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N.Y. Fund, Shareholders Sue Citigroup, Ebbers Over Loans

The suit contains the latest allegations that the financial services firm offered favorable deals to executives.

October 15, 2002|From Bloomberg News

Citigroup Inc.'s insurance unit loaned $679 million in 1999 and 2000 to a company controlled by Bernard J. Ebbers, WorldCom Inc.'s then-chief executive, creating a conflict of interest for the bank, a shareholder lawsuit says.

New York State Comptroller H. Carl McCall, trustee of the New York State Common Retirement Fund, filed the complaint against Citigroup and Ebbers on Friday on behalf of the fund and all other shareholders suing WorldCom for alleged securities fraud. Citigroup denied wrongdoing in making the loans and disputed loan details in the complaint.

The suit contains the latest shareholder and prosecutor accusations that the biggest financial services company offered favorable deals to executives of companies, including WorldCom, in exchange for investment banking business. Several months after Ebbers' company received the loans, WorldCom selected Citigroup to arrange $17 billion in bond sales.

"It's just another smoking gun," said John Krause, an analyst at Thrivent Financial. "It shows there are reasons that Citigroup had to hype the stock."

Sanford Weill, Citigroup chairman, is moving to settle investigations by lawmakers, regulators and prosecutors into possible conflicts of interest between his bank's investment banking and research units that have contributed to a 36% drop in Citigroup shares this year.

Weill's plan to combine corporate lending, retail brokerage and investment banking businesses has attracted prosecutor and congressional investigations and shareholder lawsuits. Those investigating or suing Citigroup say it can't wear all its business hats without favoring one set of clients over others.

Citigroup agreed Sept. 23 to pay $5 million to settle NASD charges that former analyst Jack Grubman of its Salomon Smith Barney unit misled investors by recommending shares of Winstar Communications Inc. as the telecommunications company was sliding into bankruptcy.

Shareholders of more than 300 Internet-related companies have alleged that Citigroup and other banks allocated shares of high-demand initial stock offerings to executive clients, such as Ebbers, in hopes of winning investment banking business.

The Citigroup loans to Ebbers' company, Joshua Timberlands, allegedly were secured by WorldCom stock he owned, the lawsuit said. That gave Citigroup and Grubman, its Salomon analyst, incentive to promote WorldCom's stock to keep its price high, McCall said.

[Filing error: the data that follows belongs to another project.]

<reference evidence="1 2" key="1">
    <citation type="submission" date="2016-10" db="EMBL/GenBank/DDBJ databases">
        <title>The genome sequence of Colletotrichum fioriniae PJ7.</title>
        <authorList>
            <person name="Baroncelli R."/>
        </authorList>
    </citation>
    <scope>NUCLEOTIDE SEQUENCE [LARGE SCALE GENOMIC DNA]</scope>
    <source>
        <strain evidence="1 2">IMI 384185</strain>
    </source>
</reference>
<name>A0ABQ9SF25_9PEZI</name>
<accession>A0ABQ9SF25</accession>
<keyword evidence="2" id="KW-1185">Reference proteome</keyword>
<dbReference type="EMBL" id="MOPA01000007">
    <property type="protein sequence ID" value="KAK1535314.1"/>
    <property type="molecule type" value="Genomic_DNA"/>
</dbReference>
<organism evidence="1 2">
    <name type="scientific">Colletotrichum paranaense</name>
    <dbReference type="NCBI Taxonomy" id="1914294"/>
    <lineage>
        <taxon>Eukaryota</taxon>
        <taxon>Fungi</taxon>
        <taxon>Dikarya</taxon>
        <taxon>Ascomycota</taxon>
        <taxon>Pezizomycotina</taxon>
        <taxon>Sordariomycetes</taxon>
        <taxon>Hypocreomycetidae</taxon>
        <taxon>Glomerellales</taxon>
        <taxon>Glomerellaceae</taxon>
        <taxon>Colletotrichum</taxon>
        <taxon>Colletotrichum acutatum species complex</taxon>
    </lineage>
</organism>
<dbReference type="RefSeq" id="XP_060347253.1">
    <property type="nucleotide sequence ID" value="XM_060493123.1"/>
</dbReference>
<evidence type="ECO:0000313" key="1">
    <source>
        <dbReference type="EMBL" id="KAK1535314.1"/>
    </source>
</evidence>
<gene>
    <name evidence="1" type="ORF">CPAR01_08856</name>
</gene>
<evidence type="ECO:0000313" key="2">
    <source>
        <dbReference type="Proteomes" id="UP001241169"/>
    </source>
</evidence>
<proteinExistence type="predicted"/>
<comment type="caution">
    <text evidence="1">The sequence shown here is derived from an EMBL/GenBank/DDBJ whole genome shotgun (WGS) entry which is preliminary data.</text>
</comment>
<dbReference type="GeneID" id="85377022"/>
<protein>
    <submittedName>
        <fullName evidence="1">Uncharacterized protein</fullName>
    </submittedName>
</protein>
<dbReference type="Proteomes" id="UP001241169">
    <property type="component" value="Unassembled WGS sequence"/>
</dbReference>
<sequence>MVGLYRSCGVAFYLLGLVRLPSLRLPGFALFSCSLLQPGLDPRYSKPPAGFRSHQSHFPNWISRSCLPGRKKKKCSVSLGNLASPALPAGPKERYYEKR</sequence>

Citigroup denied the charges. The bank said its Travelers insurance unit loaned Ebbers' company $134 million of a $499-million loan package -- not one totaling $679 million. The Travelers amount, it said, was "fully secured by timber property and contracts, not WorldCom stock." The $499 million in loans was arranged with three other major insurance companies that Citigroup did not name.

Two Travelers entities, Travelers Life & Annuities and Travelers Property Casualty, lent $82 million and $52 million, respectively to Joshua Timberlands, the statement said.

Travelers is the only insurance company named on a "financing statement" filed in Mississippi regarding Ebbers' purchase of the real estate. That document, cited in the lawsuit, refers to a Feb. 15, 2000, amended agreement between Ebbers' company and Travelers that covers two "mortgage" loans of $430 million and $69 million -- or $499 million.

An amendment, filed Feb. 18, says the financing statement "shall also pertain to a $180-million loan" between Ebbers' company and Travelers.

McCall, whose fund was named lead plaintiff in August, alleged that Travelers lent Ebbers' entity $499 million in 1999 and an additional $180 million in 2000.

Reid Weingarten, Ebbers' lawyer, did not return calls seeking comment. WorldCom spokeswoman Julie Moore referred calls for comment to Weingarten.

The Travelers loans were made to fund the purchase of 460,000 acres of real estate in Alabama, Tennessee and Mississippi, McCall's complaint said. The real estate was purchased from Kimberly-Clark Corp.

Citigroup shares fell 9 cents to $30.31 in New York Stock Exchange composite trading.

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